Ok so now that you have a general idea of what you want to see, let's go into more specific detail.

In order for your camera to work properly it needs light. It can come in the form of sunlight or from artificial light sources such as light poles or infrared light.

Common Examples of Lux Ratings

Direct sunlight 100,000 - 130,000 Lux
Overcast day 1,000 Lux
Deep twilight 1 Lux
Full moon 0.1 Lux
Quarter moon 0.01 Lux
security camera light

Maximus Smart Security Camera Light

The 3 Main Types of Security Cameras
Indoor There will be many options to choose from for your indoor security cameras. As always it comes down to what your want to see and how will you achieve it. Do you want your cameras to blend in with your surroundings or something more low profile . Pay special attention to their mounting options. Some cameras are only designed to sit on top of a flat surface but not wall mount or ceiling mount.. Cameras that can be mounted anywhere will either give you the ability to move the camera orientation physically or through included imaging software processing.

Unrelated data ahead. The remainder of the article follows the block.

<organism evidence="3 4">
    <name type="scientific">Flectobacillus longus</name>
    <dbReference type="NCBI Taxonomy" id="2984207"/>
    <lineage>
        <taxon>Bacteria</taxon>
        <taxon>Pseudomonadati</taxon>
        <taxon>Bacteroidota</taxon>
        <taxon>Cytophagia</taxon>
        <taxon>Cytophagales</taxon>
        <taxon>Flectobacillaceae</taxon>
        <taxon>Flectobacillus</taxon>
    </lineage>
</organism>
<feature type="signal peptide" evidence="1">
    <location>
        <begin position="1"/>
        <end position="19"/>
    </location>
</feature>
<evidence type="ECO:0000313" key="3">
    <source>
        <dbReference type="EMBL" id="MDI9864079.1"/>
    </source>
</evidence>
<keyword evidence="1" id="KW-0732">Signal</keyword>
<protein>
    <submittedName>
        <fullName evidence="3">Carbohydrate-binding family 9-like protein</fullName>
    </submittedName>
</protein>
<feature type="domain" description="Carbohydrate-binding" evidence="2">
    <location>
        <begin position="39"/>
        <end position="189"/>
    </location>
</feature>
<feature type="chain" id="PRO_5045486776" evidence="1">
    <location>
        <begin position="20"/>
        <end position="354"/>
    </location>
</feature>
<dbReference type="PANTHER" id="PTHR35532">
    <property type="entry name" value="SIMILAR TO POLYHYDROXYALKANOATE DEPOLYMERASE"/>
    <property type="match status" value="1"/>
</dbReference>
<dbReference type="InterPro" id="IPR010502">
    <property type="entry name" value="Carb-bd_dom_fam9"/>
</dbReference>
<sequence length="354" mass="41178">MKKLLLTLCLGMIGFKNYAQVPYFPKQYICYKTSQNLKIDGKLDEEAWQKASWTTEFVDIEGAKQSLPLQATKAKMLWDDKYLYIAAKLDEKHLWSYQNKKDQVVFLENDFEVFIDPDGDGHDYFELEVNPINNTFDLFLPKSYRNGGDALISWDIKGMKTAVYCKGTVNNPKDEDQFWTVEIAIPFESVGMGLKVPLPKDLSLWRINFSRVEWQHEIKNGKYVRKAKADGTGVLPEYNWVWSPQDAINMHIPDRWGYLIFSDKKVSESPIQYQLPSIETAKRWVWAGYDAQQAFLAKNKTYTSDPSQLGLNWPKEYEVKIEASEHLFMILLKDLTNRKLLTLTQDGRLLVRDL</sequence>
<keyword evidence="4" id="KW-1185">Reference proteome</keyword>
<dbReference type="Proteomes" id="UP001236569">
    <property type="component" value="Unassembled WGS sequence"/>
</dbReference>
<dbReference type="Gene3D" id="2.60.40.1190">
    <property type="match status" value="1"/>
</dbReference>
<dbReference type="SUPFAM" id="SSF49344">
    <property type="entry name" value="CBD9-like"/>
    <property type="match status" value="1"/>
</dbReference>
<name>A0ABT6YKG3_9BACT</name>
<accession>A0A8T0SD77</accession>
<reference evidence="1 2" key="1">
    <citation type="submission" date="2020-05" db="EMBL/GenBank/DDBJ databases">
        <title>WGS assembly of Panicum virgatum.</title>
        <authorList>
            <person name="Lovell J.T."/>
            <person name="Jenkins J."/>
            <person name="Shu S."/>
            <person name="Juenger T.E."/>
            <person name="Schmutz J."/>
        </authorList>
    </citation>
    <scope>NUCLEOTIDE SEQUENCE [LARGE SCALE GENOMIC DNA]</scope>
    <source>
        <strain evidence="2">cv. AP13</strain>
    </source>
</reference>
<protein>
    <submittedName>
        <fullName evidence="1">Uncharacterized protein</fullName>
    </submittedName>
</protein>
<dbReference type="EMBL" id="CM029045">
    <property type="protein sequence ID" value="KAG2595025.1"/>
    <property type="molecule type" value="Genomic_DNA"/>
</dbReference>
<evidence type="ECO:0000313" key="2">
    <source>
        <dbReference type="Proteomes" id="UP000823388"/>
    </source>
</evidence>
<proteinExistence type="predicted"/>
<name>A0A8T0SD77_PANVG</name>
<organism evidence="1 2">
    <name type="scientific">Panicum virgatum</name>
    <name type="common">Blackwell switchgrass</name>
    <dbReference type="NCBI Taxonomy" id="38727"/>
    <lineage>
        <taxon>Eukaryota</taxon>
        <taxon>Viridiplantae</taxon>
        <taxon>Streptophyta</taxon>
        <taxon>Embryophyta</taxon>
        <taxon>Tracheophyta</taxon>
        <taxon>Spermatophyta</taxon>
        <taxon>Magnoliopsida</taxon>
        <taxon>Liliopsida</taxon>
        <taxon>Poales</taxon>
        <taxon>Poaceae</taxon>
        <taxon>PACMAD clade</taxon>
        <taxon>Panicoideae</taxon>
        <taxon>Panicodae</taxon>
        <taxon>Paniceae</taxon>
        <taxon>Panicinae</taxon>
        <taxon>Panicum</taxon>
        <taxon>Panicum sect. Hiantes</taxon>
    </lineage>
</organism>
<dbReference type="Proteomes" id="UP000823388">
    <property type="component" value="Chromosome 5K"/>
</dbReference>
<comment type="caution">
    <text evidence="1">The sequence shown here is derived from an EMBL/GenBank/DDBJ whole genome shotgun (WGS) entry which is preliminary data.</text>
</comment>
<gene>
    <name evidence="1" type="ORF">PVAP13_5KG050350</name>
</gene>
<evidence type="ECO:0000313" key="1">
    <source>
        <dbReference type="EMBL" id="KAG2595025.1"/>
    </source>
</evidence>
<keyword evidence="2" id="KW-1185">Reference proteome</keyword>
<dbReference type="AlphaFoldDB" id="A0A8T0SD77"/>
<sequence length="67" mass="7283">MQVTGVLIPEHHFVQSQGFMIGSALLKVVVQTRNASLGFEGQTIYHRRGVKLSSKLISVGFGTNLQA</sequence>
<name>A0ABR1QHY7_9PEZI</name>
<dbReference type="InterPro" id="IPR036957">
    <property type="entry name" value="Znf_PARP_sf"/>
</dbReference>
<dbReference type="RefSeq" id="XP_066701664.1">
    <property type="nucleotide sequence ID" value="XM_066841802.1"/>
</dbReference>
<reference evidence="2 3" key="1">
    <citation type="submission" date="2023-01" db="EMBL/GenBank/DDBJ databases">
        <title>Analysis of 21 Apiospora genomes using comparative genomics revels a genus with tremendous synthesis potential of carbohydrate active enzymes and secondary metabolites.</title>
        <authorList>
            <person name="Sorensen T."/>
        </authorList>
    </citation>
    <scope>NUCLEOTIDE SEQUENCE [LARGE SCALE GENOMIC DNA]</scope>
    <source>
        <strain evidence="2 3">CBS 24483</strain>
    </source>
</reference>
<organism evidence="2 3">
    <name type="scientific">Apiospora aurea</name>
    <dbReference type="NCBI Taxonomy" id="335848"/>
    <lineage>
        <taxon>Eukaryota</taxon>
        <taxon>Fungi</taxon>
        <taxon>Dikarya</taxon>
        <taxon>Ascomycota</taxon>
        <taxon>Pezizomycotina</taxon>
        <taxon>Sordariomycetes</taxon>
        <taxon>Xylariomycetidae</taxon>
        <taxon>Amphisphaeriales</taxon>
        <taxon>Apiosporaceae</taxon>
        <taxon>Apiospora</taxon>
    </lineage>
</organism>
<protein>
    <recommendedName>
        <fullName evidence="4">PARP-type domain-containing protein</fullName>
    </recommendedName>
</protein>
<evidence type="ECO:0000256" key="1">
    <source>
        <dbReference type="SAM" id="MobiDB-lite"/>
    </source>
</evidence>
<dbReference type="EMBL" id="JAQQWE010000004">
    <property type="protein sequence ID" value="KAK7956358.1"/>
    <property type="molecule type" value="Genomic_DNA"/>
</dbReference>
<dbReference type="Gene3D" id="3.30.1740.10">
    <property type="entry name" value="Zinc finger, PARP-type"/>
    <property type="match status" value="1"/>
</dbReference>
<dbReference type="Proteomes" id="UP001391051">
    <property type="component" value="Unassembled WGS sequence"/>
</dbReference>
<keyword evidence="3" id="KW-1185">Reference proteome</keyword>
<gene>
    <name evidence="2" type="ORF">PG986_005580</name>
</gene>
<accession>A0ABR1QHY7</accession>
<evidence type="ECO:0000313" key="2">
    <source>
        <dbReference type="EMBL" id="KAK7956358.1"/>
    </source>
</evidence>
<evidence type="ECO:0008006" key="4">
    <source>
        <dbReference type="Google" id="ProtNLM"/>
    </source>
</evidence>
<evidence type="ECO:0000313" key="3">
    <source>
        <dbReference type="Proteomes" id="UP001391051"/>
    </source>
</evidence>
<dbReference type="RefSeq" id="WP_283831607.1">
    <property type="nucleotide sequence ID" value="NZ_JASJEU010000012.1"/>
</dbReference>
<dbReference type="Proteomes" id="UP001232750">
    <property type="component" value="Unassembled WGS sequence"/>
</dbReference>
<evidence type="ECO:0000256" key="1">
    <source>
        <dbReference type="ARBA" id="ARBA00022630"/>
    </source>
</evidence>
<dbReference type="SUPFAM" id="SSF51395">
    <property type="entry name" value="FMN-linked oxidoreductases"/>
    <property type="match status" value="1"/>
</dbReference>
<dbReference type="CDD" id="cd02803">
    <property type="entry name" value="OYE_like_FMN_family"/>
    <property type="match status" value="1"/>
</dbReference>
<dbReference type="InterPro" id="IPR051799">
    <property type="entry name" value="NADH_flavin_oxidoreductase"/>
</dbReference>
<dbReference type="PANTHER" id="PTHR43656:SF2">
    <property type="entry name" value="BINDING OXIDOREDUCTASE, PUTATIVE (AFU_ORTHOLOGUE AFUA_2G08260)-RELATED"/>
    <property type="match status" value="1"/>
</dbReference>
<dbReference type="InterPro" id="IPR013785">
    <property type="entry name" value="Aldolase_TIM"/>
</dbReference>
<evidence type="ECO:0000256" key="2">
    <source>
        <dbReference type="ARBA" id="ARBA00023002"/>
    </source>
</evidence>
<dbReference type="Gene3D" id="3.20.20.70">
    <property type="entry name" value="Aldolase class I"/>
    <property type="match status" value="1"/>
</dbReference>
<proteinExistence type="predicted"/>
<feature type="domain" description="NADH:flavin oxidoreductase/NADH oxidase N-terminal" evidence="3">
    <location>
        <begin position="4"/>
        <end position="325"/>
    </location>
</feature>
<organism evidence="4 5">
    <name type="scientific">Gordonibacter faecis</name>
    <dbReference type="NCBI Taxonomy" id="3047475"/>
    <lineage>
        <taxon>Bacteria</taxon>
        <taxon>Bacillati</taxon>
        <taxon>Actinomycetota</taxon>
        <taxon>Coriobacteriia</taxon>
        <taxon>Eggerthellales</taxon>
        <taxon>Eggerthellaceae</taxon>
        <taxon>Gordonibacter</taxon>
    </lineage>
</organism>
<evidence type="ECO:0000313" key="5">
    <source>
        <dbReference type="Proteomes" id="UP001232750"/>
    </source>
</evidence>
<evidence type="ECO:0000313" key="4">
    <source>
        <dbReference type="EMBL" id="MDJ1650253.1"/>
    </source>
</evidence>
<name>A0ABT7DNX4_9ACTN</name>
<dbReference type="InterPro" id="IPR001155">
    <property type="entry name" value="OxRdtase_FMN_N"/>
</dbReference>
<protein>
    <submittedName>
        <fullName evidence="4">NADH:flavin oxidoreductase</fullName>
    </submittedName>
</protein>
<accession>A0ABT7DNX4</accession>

Outdoor Need to make sure your security cameras are IP66 or IP67 rated This means the camera meet standards to be dust tight, water resistant and weatherproof. The security camera should have a wide operating temperature range well below zero to well about 100 degrees. This will ensure your camera performs and almost all weather conditions.

Specialty Cameras Doorbell Cameras as well as hidden cameras disguised in ordinary items such as alarm clock radios, blue tooth speakers and other low profile devices.

Other Features To Look For

Because cameras are installed in such dramatic lighting situations, make sure your camera includes a technology called Wide Dynamic Range (WDR).

This feature helps adapt your camera to most lighting conditions. Such as bright and dark areas within the same viewing area

Color Day/Night capabilities. This type of camera Is color by day and automatically switches to B/W at night using infrared illuminators? Some do not use illuminators but switch to low Lux B/W mode at certain